NEW YORK -- In the end, it was a mere footnote to the absurdity of a 16-inning game. Not even halfway through Thursday's loss to the Marlins, Michael Conforto came to the plate, jolted a 95-mph sinker off the wall on a hop and cruised into second base with a game-tying double. He would go on to drive home a run in four consecutive games, despite starting only two of them.
This is Conforto's niche now. More than that, it is his platform to excel. Lacking a regular starting spot in the outfield, Conforto has become the Mets' go-to pinch-hitter, racking up more total bases in that role than all but seven big league hitters.
"I'd say I feel comfortable, but I wouldn't say it feels natural," Conforto said. "I think what would feel natural is to play every day. But with all the guys that we have, all the talent in this clubhouse, it's just not the situation right now, and I'm completely fine with that. As long as I can be a part of a winning team and play an important role, I think that's the most important thing for me."
Like any bench player, Conforto relies on routine. Assistant hitting coach Pat Roessler directs his daily agenda, running down the list of possibilities for Conforto's insertion into a game in the middle innings. After he stretches, either with a trainer or on a stationary bike, he and Roessler watch the game on television in an indoor batting cage.
There, Roessler throws Conforto batting practice, often standing as close as 30 feet to simulate the upper-end velocities Conforto will see in-game. When he believes his swing is "where I want it," he moves to the dugout bench, waiting for manager Terry Collins to call his name.
More often than not, Collins calls; Conforto has appeared in 11 of New York's first 13 games, seven of them as a pinch-hitter.
"The one thing he has done is shown us he can actually handle the role off the bench," Collins said. "To the other teams, he's dangerous. They know it."
Conforto is batting .353 with a .409 on-base percentage, a .765 slugging mark and six RBIs in 22 plate appearance, all of which begs the question of why the Mets don't start him more often. In contrast, 36-year-old starting center fielder Curtis Granderson is batting .174/.235/.261 in 51 plate appearances -- numbers exacerbated by his active 2-for-21 funk. The calls for Granderson's benching are growing louder.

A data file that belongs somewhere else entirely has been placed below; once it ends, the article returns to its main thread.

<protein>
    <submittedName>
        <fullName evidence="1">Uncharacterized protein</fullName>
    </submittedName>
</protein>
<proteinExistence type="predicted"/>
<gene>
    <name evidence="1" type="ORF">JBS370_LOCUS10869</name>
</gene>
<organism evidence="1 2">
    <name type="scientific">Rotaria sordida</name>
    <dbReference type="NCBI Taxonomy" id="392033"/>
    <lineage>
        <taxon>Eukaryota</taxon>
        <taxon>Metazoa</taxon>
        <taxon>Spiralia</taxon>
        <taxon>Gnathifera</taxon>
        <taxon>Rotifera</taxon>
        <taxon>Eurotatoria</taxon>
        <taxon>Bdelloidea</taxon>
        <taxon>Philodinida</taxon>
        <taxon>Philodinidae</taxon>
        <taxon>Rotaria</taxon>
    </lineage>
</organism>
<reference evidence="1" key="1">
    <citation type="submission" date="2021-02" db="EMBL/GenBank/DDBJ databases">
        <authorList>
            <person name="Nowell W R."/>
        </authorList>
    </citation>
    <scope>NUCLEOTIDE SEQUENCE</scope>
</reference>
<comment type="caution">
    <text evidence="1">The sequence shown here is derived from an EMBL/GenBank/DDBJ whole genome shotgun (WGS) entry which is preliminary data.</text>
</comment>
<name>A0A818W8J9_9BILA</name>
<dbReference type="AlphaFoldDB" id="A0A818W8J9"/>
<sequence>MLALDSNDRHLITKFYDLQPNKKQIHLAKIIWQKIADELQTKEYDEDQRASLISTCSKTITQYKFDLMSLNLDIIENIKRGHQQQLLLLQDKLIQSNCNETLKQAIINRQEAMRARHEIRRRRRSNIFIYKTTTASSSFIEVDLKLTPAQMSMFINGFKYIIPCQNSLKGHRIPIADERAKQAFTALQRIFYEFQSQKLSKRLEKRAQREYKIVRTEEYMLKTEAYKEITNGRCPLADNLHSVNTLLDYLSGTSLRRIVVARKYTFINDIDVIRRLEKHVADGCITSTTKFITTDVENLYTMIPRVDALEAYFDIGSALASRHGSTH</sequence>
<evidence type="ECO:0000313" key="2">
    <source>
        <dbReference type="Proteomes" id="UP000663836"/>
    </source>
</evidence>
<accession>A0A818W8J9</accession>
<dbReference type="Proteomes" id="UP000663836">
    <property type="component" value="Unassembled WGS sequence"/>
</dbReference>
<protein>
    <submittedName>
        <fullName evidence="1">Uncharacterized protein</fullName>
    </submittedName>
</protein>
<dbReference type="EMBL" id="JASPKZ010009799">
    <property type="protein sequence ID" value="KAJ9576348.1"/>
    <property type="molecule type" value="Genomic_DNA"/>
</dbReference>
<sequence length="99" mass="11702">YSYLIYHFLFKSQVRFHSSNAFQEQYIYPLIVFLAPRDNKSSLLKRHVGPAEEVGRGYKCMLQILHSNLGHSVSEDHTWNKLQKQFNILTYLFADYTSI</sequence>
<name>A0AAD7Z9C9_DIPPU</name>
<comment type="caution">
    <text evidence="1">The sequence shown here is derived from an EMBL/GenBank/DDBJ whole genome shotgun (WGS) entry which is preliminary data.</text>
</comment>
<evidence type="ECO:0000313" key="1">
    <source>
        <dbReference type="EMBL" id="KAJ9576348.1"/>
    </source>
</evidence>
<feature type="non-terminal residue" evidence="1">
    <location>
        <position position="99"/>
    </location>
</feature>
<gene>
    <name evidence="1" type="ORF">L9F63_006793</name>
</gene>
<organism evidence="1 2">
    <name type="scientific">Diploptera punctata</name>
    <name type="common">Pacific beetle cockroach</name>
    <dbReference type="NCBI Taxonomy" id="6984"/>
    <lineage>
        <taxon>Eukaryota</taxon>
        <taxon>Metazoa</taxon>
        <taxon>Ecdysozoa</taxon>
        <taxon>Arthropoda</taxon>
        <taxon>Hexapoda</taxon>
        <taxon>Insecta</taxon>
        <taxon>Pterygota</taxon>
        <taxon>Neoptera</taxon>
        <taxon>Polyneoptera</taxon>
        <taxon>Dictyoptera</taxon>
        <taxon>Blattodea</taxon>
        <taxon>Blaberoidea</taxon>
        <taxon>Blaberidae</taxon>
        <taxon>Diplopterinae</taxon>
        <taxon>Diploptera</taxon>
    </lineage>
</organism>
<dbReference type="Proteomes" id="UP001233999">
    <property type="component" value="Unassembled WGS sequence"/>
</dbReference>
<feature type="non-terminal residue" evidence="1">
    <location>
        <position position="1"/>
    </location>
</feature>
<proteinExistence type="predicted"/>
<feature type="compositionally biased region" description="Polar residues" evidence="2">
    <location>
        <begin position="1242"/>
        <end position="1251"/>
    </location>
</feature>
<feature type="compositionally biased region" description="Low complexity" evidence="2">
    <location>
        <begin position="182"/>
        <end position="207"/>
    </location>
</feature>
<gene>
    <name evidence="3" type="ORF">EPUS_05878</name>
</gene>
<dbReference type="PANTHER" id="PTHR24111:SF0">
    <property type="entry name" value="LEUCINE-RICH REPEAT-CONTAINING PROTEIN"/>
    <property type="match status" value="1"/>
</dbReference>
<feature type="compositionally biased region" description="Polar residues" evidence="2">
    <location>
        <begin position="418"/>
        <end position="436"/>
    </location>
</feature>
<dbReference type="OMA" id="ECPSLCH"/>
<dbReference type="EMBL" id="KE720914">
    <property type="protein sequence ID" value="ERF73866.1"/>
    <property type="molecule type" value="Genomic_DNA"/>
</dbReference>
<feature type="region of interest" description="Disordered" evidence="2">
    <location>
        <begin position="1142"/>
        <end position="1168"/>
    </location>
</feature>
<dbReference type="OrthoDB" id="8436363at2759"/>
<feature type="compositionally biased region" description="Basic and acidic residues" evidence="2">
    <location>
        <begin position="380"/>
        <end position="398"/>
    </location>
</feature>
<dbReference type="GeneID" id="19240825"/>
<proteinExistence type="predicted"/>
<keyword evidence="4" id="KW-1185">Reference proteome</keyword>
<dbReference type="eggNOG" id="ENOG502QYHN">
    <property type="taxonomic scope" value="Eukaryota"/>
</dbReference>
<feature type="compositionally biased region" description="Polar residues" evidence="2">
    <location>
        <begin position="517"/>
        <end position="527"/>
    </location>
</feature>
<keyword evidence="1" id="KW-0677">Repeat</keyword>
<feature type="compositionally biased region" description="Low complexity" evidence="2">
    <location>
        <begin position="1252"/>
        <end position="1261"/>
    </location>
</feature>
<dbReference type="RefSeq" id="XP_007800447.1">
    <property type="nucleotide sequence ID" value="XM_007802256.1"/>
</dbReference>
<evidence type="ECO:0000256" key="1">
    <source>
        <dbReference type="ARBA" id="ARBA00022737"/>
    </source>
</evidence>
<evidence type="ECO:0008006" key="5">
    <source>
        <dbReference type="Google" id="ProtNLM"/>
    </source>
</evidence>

But the club is not willing to make decisions based upon a two-week sample size. Last year, Granderson swatted 30 homers in 150 games, prompting New York to deflect all offseason trade offers -- and there were several -- for him. Conforto, meanwhile, lost his job by hitting .148/.217/.303 in 44 May and June games. So deep was Conforto's slump that the Mets, incapable of depending on him, traded for Jay Bruce in August.
Bruce, like Granderson, now blocks Conforto's path to regular playing time, forming a knot that isn't likely to untangle anytime soon. The compromise is something similar to the current landscape: a situation in which Conforto starts one to three times per week, appearing in most other games off the bench.
Besides, as club officials like to say, injuries happen. Fatigue happens. These situations have a way of working themselves out. In the interim, Conforto will continue plying away at the routine that works for him.
"That was the tough part, was trying to do what you think you're supposed to, as opposed to what feels right for you," Conforto said. "It's trial and error. You've just got to find what works for you."
Anthony DiComo has covered the Mets for MLB.com since 2008. Follow him on Twitter @AnthonyDiComo and Facebook, and listen to his podcast. This story was not subject to the approval of Major League Baseball or its clubs.